Economic Indicators

Japan’s inflation slows further, keeping BOJ cautious on further rate hikes

By Makiko Yamazaki and Satoshi Sugiyama

TOKYO (Reuters) -Japan’s core inflation slowed for a second straight month in April, likely signalling that the Bank of Japan will be patient in raising interest rates as consumption remains fragile.

While inflation is tracking comfortably above the central bank’s 2% target, policymakers are keen to see Japan’s price impulse bears the stamp of sustainable domestic demand.

The nationwide core consumer price index (CPI), which excludes fresh food items, rose 2.2% from a year earlier after gaining 2.6% in March, government data showed on Friday. It matched the median market forecast.

The «core core» index, which excludes both fresh food and energy costs and is closely watched by the Bank of Japan as a key gauge of broader inflation trends, rose 2.4% after increasing 2.9% in March. That marked the slowest growth since September 2022.

Inflation data is seen as key to further decisions on rate hikes by the BOJ, which wants to push interest rates higher albeit gradually after ending negative rates in March in a landmark shift away from its decade-long super-easy monetary policy.

«Weak consumption has made it difficult to raise prices in April and May,» Koya Miyamae, senior economist at SMBC Nikko Securities, said.

He said the BOJ would need to see the core-core inflation stop cooling down before raising interest rates. «I think a rate hike in June, July seems a bit premature.»

The BOJ has said a virtuous cycle of sustained, stable achievement of its 2% price target and strong wage growth is crucial for normalising policy.

Markets are looking closely now at how much of the large wage increases agreed this spring would translate into selling prices and impact inflation.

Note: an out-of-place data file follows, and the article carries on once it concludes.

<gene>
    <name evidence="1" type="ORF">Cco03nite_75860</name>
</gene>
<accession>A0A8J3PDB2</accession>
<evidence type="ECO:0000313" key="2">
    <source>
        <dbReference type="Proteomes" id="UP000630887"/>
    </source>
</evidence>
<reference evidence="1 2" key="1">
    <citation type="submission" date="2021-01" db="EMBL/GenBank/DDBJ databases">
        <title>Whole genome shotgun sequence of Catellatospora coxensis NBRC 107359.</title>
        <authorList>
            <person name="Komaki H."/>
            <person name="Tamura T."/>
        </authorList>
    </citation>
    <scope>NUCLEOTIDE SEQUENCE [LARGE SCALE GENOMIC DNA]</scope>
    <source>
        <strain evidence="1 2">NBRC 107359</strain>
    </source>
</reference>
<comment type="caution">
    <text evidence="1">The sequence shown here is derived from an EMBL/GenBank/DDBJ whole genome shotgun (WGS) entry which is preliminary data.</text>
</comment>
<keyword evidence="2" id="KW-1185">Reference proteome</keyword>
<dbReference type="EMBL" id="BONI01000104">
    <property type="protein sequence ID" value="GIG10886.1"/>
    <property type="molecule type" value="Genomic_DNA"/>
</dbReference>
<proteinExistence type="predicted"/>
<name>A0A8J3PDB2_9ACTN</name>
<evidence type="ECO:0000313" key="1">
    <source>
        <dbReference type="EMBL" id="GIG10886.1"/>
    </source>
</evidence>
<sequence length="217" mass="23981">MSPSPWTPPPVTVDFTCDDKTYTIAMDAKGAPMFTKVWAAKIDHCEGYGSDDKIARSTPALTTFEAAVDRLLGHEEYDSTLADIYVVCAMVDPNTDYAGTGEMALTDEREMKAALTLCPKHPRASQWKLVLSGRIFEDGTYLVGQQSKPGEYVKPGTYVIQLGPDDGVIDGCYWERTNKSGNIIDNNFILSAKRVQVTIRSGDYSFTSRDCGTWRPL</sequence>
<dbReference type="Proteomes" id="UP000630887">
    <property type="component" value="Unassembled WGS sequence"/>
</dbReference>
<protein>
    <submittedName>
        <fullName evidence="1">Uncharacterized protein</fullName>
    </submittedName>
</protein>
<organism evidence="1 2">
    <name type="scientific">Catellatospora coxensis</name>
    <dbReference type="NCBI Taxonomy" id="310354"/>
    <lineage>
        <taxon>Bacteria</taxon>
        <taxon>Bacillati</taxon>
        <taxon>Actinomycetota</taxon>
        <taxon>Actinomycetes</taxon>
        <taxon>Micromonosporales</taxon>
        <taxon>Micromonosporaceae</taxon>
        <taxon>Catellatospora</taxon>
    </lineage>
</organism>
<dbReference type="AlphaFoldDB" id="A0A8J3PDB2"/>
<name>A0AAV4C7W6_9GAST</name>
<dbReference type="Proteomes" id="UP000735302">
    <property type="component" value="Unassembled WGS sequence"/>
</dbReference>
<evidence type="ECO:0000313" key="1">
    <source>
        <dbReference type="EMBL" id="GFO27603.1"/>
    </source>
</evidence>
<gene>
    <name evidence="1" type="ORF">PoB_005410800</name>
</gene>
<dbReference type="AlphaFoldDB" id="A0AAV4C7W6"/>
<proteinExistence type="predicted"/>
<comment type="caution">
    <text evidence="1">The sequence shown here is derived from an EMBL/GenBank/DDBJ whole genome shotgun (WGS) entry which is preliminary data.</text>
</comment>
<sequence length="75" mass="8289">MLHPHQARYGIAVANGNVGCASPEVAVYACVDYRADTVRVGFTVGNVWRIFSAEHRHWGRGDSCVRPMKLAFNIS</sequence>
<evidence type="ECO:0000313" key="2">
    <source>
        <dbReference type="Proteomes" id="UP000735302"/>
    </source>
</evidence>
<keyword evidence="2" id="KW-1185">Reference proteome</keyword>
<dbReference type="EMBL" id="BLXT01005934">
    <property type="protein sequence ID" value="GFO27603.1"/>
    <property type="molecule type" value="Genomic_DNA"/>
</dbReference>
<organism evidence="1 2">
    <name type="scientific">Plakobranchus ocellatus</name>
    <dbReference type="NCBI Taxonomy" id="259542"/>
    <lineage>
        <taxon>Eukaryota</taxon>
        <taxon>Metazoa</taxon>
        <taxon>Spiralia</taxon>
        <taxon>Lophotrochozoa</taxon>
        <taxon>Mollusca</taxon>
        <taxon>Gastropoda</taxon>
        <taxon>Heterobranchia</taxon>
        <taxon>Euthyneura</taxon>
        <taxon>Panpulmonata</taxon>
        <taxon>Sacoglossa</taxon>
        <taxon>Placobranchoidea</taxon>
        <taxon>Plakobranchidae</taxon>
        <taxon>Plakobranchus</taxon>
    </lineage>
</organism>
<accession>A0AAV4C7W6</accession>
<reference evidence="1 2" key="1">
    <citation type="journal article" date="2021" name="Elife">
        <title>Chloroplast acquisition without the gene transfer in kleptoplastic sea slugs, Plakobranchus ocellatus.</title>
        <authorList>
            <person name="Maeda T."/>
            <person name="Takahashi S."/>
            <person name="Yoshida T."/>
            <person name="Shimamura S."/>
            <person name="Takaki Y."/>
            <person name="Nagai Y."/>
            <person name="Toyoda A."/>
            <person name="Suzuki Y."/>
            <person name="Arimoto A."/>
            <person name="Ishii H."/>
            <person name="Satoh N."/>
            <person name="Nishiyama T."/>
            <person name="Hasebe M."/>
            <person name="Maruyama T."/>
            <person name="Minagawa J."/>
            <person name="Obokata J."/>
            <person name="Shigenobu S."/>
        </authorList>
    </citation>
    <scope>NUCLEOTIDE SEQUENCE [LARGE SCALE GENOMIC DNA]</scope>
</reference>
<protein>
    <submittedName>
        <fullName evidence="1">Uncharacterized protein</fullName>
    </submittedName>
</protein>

Markets are meanwhile speculating that the yen’s persistent weakness could force the BOJ to move forward the next interest rate hike to soften its impact on the cost of living.

Mounting bets for further BOJ policy tightening this year sent Japan’s 10-year government bond yield to 1% briefly this week, a level unseen since May 2013, in the very early days of former BOJ Governor Haruhiko Kuroda’s unprecedented policy-easing experiment.

A weakening yen, while a boon to exporters, pushes up import prices. That in turn threatens to further exacerbate households’ purchasing power and weigh on consumption.

The Japanese economy contracted an annualised 2% in the first quarter on weak consumption, while inflation-adjusted real wages declined for two straight years through March as the rising costs of living outpaced nominal wages.

Moody’s (NYSE:MCO) Analytics said in a report that the solid result in wage negotiations should deliver real wage growth in the second half of this year.

However, it cautioned that the wages agreed with the companies have yet to translate into economy-wide wage growth.

«This complicates the outlook for the Bank of Japan as it looks to raise interest rates.»


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